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Bats Burning Up - A Crisis Unfolding Before Our Eyes

February 12, 2021

By Josh Hutchinson

Every year in Australia heat records are broken and now it is official: 2020 was the world’s hottest year on record. Not great news for bats.

Countless numbers of our native fruit-bats burn up every summer, along with thousands of hectares of bushland. The heat stroke-ridden creatures fall to the ground in droves - literally thousands of bat corpses littering the ground in some areas.

Bats have very fast metabolisms, a requirement of being a mammal capable of sustained flight. Energy consumption generates heat and thus bats have a much higher ambient body temperature compared to other mammals. As our summer heatwaves have become more and more extreme, fruit-bats have increasingly found themselves in over forty degree heat and without adequate shelter, especially when their forest homes have been destroyed by fire. 

Above forty-two degrees most fruit-bats are at risk but lactating females and newborns are particularly delicate. The female’s already active metabolism is at its peak having to produce milk so her temperature threshold is even more precarious. 

In theory newborns should fare better despite their susceptibility to heat as mothers will deposit them in shadier parts of trees but these spots are finite. Eventually balls of infant bats coalesce and simply collapse under their own weight. The bats that don’t die on impact with the ground either suffocate or simply succumb to exposure to the sun.

Hanging on. Grey-Headed Flying Fox mother with baby. Photo credit: Greg McLachlan/flickr.com


Compounding the issue is that the adult females that do survive won’t bear more young until the next annual mating season, and they only ever have one at a time.

Fruit-bats, the Shoalhaven’s being the Grey-Headed Flying Fox, are essential to the ecosystems they inhabit. They are key pollinators, the sole pollinators of over one hundred species of native tree in fact. The extinction of fruit-bats would likely mean catastrophic consequences for rainforests.

Catastrophic consequences for habitat already threatened by deforestation, overdevelopment and bushfires along with other increasingly catastrophic weather events that is. And of course much of this flora is the habitat of fruit-bats. Sadly, climate change is no stranger to negative feedback loops.

But at a time when fruit-bats are facing this unprecedented risk their reputation and lack of public sympathy is in a pretty bad spot. Their aforementioned loss of habitat forces them into towns and cities in search of food and here they’ve garnered pretty negative reputations. They’re noisy, smelly in groups and already had an understandably poor reputation among, unsurprisingly, fruit farmers.

Grey-Headed Flying Foxes roosting. Photo credit: Julian Robinson/flickr.com



Then came COVID-19 (more accurately SARS-CoV-2). Though initially thought to have come from pangolins, it is now generally agreed within the scientific community that the virus was most likely spread by bats. This isn’t unprecedented as bats are notoriously good at spreading viruses. The combination of their tendency to live in large colonies, and their aforementioned metabolisms, make sure that they rarely actually die from viruses while living in conditions that allow them to effectively spread them.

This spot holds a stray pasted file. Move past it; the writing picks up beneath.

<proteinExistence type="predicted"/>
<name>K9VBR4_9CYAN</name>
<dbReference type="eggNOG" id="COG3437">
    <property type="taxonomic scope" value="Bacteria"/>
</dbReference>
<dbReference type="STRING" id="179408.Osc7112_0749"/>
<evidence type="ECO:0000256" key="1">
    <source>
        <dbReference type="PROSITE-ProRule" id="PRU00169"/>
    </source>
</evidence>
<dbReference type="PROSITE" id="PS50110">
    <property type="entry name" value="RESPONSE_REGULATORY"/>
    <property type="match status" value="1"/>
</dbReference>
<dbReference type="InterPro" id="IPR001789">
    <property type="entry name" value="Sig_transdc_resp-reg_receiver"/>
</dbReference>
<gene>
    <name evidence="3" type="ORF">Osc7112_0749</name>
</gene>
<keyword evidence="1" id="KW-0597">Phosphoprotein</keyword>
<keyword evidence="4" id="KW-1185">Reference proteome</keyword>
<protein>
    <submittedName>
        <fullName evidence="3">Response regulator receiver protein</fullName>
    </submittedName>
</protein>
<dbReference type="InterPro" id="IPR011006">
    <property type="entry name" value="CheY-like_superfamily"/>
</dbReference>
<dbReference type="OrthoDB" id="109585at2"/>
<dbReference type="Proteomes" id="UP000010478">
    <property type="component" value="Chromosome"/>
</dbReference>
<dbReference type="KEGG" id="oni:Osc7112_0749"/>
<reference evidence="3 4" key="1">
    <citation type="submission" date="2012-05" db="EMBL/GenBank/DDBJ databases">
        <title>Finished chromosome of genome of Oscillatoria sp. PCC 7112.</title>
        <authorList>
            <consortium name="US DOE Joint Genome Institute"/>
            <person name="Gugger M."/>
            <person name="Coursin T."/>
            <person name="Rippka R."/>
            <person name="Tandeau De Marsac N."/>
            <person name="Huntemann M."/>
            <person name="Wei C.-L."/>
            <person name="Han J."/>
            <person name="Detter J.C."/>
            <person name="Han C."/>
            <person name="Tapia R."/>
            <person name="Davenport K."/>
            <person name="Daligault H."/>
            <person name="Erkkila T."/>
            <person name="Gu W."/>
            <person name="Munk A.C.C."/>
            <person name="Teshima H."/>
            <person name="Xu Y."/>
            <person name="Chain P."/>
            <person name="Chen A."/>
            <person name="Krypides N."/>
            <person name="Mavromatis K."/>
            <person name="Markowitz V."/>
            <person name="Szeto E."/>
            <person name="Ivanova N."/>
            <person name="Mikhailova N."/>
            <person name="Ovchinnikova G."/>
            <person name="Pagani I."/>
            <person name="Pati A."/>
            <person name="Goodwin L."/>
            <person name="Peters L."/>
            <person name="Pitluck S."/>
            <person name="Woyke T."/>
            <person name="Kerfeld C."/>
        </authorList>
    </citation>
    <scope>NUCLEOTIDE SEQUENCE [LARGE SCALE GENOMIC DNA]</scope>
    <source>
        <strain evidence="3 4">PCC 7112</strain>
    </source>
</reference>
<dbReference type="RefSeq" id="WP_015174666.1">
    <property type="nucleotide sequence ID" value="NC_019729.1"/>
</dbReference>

This unfortunate trait has only hurt their precarious reputation further. Bats have become one of the de facto villains of the pandemic in certain circles.

Not all is lost, yet. Though not a replacement for tangible action on the climate crisis there are, even just in the Shoalhaven, several operations dedicated to rescuing bats and other fauna. Notably the Shoalhaven Bat Clinic is a specially designed, completely volunteer-run facility in Bomaderry unsurprisingly focused entirely on bats. 

There’s also the Shoalhaven branch of Wildlife Rescue South Coast who, again, are a non-profit who rescue and care for any and all native fauna but are burdened with having to rescue and rehabilitate increasing numbers of orphaned fruit-bat newborns each summer. For now they have been exceptionally successful at this, but there will come a point where they will be overburdened or the birth rate will just not be able to keep up with the decreasing population from the loss of fertile females.

Grey-Headed Flying Fox baby being nursed. photo credit: mitsuki-chan/flickr.com

It’s not as if Australia hasn’t experienced 40 plus degree days before, and alas a certain amount of heat induced fruit-bat death is to be expected each summer; it’s part of the natural cycle. However, as is usually the case with climate change, nothing new is happening per se, normal things are just increasingly happening on colossal scales at utterly unsustainable rates.

Bats are ‘canaries in the coal mine’, except with the climate and ecological crisis there are multiple canaries. Bees are another; the list is long. Canaries don’t need litmus tests, they need serious, critical and prolonged action on climate change. The struggle is real and will continue.

It may seem a big call to halt the logging of our native forests, land clearing and urban sprawl; to stop mining and the burning of coal. But our canaries need a breather, especially fruit bats, and a bit of respect. Rainforests are too valuable to lose and we need fruit bats to keep them.

Nothing suffers more from extreme heat than the fruit-bat.

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Feature Image: Grey-Headed Flying Foxes. Photo credit: Roger Collorick/flickr.com

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